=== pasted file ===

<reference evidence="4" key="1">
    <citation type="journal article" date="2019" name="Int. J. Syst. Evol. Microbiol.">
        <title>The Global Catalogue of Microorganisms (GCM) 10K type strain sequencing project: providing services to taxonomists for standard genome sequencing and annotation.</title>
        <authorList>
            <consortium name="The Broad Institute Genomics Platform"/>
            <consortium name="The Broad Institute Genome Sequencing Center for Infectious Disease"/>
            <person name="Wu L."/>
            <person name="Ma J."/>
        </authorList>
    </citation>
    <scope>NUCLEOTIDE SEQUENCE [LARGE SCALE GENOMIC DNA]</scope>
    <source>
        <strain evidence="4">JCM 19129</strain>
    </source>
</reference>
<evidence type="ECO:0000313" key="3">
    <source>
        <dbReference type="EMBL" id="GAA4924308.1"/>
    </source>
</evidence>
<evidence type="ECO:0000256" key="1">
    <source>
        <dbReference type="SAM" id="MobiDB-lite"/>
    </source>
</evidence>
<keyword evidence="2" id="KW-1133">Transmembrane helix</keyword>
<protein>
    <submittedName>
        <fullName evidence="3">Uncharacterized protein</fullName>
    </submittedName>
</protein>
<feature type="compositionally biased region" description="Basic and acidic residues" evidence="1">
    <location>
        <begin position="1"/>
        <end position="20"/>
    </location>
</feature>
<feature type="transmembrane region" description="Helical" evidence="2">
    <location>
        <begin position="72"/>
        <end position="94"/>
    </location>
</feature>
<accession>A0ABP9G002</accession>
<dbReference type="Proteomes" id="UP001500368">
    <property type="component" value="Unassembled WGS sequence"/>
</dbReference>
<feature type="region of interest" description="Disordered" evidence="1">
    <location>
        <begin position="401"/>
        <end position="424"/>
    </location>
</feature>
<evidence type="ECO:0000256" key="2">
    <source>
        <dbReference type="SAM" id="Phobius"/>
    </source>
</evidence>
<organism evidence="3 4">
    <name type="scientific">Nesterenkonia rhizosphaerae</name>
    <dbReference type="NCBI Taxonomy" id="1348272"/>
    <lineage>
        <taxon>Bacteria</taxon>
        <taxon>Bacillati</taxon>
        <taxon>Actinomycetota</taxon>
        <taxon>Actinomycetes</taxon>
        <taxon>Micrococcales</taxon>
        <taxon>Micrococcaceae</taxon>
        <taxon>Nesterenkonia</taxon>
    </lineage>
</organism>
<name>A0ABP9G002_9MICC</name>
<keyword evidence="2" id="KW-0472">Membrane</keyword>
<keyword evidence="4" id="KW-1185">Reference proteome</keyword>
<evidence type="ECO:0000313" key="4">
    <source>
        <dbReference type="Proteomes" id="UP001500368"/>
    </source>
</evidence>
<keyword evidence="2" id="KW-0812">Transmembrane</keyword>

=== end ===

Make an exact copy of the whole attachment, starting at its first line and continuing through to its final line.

<reference evidence="4" key="1">
    <citation type="journal article" date="2019" name="Int. J. Syst. Evol. Microbiol.">
        <title>The Global Catalogue of Microorganisms (GCM) 10K type strain sequencing project: providing services to taxonomists for standard genome sequencing and annotation.</title>
        <authorList>
            <consortium name="The Broad Institute Genomics Platform"/>
            <consortium name="The Broad Institute Genome Sequencing Center for Infectious Disease"/>
            <person name="Wu L."/>
            <person name="Ma J."/>
        </authorList>
    </citation>
    <scope>NUCLEOTIDE SEQUENCE [LARGE SCALE GENOMIC DNA]</scope>
    <source>
        <strain evidence="4">JCM 19129</strain>
    </source>
</reference>
<evidence type="ECO:0000313" key="3">
    <source>
        <dbReference type="EMBL" id="GAA4924308.1"/>
    </source>
</evidence>
<evidence type="ECO:0000256" key="1">
    <source>
        <dbReference type="SAM" id="MobiDB-lite"/>
    </source>
</evidence>
<keyword evidence="2" id="KW-1133">Transmembrane helix</keyword>
<protein>
    <submittedName>
        <fullName evidence="3">Uncharacterized protein</fullName>
    </submittedName>
</protein>
<feature type="compositionally biased region" description="Basic and acidic residues" evidence="1">
    <location>
        <begin position="1"/>
        <end position="20"/>
    </location>
</feature>
<feature type="transmembrane region" description="Helical" evidence="2">
    <location>
        <begin position="72"/>
        <end position="94"/>
    </location>
</feature>
<accession>A0ABP9G002</accession>
<dbReference type="Proteomes" id="UP001500368">
    <property type="component" value="Unassembled WGS sequence"/>
</dbReference>
<feature type="region of interest" description="Disordered" evidence="1">
    <location>
        <begin position="401"/>
        <end position="424"/>
    </location>
</feature>
<evidence type="ECO:0000256" key="2">
    <source>
        <dbReference type="SAM" id="Phobius"/>
    </source>
</evidence>
<organism evidence="3 4">
    <name type="scientific">Nesterenkonia rhizosphaerae</name>
    <dbReference type="NCBI Taxonomy" id="1348272"/>
    <lineage>
        <taxon>Bacteria</taxon>
        <taxon>Bacillati</taxon>
        <taxon>Actinomycetota</taxon>
        <taxon>Actinomycetes</taxon>
        <taxon>Micrococcales</taxon>
        <taxon>Micrococcaceae</taxon>
        <taxon>Nesterenkonia</taxon>
    </lineage>
</organism>
<name>A0ABP9G002_9MICC</name>
<keyword evidence="2" id="KW-0472">Membrane</keyword>
<keyword evidence="4" id="KW-1185">Reference proteome</keyword>
<evidence type="ECO:0000313" key="4">
    <source>
        <dbReference type="Proteomes" id="UP001500368"/>
    </source>
</evidence>
<keyword evidence="2" id="KW-0812">Transmembrane</keyword>